Back up a bit. At the 2010 convention, Take Action hoped to be a big player. Entering the convention, the organization had endorsed three candidates: Kelliher, Rybak and Paul Thissen. The hope had been that at a crucial point in the voting process, Take Action would swing all of its support behind one candidate. That didn’t happen.
As an organization, it has no big plans to be a player in this convention. Instead, McGrath said, “we are focused on the fall elections.’’
But that means Take Action is an indirect contributor to the convention’s main goals: Party unity and rallying the base to get to the polls in November.
By keeping Gov. Mark Dayton in office and keeping the legislature in DFL hands, Take Action believes it can continue to push its progressive agenda.
Gay, lesbian, bisexual and transgender voices long have found a mostly-welcoming atmosphere within the DFL. But again, it was the GOP that created a huge boost for the GLBT movement across the state.
The so-called marriage amendment that the GOP put on the ballot in 2012, led to the creation by OutFront Minnesota of Minnesotans United, which opposed and ultimately defeated the amendment.
Just as importantly, as it turned out, the organizing didn’t stop with defeating the amendment. The movement has pushed DFL legislators farther than they expected to go: First came legalization of gay marriage, followed this year, by passing of anti-bullying law.
Given the movement’s ability to rally Minnesotans and raise money, GLBT issues at DFL conventions will be taken seriously.
Though unions continue to decline in strength, union members continue to be a vital foundation to the party, in both money and people power.
There are the public employee unions: AFSCME (43,000 members) and MAPE (12,000 members). There’s Education Minnesota (70,000 members). There’s the umbrella union organization AFL-CIO (300,000 members). And on and on.
The union power in the DFL? Recall the past legislative session, when DFL Sen. Roger Reinert attempted to at least weaken liquor blue laws in the state. Polls show that most Minnesotans support elimination of the laws that block liquor stores from being open on Sunday.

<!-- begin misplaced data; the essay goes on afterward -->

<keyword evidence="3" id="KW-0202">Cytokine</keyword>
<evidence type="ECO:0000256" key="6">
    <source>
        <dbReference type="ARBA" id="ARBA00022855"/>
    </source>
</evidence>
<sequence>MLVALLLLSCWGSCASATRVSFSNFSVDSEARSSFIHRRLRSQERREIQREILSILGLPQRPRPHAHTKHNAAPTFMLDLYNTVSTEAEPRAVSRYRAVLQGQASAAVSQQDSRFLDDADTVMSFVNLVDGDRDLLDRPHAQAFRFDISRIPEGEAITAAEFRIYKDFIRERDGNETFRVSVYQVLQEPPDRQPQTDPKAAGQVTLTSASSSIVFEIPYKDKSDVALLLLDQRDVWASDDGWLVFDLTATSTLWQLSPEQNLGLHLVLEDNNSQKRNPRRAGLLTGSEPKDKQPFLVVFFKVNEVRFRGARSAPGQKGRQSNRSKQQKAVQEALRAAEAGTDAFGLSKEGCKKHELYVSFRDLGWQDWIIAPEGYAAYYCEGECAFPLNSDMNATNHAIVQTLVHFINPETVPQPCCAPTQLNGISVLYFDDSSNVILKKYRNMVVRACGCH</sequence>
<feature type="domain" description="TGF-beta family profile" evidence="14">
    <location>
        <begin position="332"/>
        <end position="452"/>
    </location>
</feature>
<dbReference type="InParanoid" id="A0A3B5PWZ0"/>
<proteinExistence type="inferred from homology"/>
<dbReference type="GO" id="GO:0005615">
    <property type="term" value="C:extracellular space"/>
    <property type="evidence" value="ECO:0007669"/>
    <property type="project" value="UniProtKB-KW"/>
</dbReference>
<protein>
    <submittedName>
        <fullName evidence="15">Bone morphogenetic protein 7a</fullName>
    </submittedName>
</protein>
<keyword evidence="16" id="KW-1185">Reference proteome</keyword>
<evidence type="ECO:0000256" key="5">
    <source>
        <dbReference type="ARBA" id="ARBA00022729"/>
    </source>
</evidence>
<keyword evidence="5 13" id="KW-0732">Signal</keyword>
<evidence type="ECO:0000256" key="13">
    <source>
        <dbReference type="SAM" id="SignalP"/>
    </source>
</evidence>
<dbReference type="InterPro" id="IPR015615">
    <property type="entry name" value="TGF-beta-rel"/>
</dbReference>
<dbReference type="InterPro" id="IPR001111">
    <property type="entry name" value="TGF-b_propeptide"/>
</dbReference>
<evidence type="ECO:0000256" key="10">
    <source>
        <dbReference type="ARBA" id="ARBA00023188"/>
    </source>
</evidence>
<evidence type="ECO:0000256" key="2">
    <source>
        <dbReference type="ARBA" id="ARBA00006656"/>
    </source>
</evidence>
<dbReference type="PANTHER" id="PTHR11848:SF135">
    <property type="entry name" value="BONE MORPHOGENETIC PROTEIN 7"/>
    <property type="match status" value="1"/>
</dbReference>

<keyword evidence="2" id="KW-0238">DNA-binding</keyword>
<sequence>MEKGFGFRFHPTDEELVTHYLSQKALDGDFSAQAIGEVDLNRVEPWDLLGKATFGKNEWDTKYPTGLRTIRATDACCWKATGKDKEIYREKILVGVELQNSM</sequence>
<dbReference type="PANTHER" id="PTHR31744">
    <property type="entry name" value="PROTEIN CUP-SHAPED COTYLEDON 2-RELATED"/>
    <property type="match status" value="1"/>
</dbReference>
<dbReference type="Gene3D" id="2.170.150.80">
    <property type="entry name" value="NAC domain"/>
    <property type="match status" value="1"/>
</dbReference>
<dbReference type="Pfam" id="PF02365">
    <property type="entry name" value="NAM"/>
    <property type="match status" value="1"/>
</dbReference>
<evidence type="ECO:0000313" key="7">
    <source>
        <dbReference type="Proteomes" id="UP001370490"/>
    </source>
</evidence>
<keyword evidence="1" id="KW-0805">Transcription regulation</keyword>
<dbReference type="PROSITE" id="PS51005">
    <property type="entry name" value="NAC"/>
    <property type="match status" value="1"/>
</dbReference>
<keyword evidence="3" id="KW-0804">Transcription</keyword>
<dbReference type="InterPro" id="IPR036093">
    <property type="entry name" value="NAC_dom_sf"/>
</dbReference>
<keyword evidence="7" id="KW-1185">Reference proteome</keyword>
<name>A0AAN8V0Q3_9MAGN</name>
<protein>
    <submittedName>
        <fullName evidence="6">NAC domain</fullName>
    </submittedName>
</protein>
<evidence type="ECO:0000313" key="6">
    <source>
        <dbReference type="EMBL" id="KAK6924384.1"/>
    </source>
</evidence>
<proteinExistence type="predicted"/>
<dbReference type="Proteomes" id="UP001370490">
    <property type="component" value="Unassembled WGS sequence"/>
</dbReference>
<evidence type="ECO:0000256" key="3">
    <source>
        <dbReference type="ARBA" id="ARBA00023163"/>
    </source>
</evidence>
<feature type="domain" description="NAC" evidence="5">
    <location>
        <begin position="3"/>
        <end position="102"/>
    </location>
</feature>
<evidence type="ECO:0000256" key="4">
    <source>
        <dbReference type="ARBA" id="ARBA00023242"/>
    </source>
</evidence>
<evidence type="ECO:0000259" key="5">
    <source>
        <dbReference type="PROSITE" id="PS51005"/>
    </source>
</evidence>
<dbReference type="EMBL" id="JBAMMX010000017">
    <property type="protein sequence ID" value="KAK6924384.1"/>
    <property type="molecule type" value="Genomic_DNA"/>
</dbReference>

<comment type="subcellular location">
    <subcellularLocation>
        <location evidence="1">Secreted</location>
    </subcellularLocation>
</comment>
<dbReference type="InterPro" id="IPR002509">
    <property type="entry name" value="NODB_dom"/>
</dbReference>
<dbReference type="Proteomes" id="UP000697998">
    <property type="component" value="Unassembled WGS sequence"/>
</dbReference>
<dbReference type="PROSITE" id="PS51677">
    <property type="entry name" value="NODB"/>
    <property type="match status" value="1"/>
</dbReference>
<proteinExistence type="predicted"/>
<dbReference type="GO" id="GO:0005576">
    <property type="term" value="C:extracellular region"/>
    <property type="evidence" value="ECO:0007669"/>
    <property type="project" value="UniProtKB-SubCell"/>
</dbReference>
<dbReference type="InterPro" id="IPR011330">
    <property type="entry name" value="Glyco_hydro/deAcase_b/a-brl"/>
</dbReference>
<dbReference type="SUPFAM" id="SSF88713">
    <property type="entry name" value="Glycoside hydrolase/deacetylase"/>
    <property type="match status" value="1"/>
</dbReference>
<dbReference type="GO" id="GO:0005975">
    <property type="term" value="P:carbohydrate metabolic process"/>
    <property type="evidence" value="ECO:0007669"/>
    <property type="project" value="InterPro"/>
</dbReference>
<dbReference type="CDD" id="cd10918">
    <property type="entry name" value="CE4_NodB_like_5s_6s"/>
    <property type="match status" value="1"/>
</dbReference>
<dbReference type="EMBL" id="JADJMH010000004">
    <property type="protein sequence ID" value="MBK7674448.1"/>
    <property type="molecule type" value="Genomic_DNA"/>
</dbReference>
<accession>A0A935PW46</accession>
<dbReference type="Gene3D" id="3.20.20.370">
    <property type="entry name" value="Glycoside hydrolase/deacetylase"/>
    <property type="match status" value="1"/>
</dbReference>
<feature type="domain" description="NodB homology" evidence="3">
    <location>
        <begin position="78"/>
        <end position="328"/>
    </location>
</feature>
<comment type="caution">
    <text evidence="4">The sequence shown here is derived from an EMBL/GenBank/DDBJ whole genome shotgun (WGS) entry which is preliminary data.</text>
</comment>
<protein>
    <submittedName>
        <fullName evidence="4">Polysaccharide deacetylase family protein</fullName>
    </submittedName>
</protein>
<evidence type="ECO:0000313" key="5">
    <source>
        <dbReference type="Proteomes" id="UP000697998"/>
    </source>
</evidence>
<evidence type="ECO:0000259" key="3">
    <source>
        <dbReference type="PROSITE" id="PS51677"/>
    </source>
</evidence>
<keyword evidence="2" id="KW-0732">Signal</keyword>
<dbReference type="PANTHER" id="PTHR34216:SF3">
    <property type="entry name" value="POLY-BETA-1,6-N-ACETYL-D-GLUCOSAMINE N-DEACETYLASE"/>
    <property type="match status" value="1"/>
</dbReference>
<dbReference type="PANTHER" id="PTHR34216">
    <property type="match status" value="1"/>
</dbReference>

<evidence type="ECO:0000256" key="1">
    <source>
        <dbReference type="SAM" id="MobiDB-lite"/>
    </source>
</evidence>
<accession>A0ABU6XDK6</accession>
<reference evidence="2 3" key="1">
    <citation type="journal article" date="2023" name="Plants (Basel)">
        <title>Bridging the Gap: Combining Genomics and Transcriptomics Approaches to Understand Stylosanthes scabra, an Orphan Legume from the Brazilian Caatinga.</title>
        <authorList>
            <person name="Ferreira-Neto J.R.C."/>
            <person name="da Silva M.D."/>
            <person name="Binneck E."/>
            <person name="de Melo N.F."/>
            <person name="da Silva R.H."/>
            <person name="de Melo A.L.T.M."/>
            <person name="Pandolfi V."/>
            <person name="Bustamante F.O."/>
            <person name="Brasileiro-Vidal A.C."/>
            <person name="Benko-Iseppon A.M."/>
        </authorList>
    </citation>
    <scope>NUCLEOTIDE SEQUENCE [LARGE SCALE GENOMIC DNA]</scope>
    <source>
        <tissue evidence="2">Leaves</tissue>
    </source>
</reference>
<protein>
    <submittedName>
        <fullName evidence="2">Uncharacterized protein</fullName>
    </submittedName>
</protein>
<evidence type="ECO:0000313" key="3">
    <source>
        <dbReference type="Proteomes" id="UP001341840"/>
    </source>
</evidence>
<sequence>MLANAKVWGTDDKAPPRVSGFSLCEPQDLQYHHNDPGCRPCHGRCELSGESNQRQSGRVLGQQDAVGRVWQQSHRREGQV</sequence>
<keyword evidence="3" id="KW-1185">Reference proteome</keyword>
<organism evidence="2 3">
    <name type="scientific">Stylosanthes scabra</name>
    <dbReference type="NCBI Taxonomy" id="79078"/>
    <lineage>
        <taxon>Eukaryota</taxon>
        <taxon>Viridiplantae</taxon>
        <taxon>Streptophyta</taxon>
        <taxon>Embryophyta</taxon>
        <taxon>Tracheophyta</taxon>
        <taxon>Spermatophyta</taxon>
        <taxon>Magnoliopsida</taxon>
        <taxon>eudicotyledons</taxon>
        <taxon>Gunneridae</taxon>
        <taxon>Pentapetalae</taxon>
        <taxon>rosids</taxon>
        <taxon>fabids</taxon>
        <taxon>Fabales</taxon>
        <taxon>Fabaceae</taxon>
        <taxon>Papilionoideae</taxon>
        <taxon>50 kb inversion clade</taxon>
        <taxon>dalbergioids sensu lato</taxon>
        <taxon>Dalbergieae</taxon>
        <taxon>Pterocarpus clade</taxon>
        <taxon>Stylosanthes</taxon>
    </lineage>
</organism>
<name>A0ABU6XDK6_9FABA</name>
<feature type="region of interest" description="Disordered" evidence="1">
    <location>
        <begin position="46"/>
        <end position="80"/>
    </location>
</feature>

But when the Teamsters said “no,’’ DFL legislators wilted.
It’s not just the big guys that have clout within the DFL. For example, Local 26 of the Service Employees International Union has about 6,000 members, mostly in custodial fields. But its leader, Javier Morillo Alicea, is a heavyweight within DFL politics and is Democratic National Committee Member.
SEIU is a vital link to the party and the state’s growing immigrant population.
All in all, unions play a much stronger role within the party than they do in the culture as a whole. That power means that anything that even smacks of being worker unfriendly, will get smacked down quickly on the DFL convention floor.
It also means that the party will continue to at least outwardly push for improved worker pay, paid sick days for low-wage workers and immigration reform.
By the way, eight unions or locals — including Teamsters Council 32, North Central Regional Carpenters and Sheet Metal Workers Local 10 —have endorsed Hilstrom; the International Brotherhood of Electrical Workers Minnesota State Council has endorsed Simon.
To the winners, go the conventions — which means the most meaningful presence at this convention will be the governor. What he wants, he will get. There’s no end of irony to that, given the fact that four years ago, Dayton was not even allowed on the convention floor.
Remember, in 2010, Dayton was not interested in the endorsement process, which was mightily offensive to the activists. He was going straight to the primary and he went on to narrowly defeat the endorsee, Kelliher.
The irony doesn’t end with Dayton being the grand poobah of the convention. The party is headed by Ken Martin, who was the executive director of WIN Minnesota, the “independent’’ expenditure organization which was crucial to Dayton’s victory four years ago.
This convention is under the control of people who were outsiders just four years ago.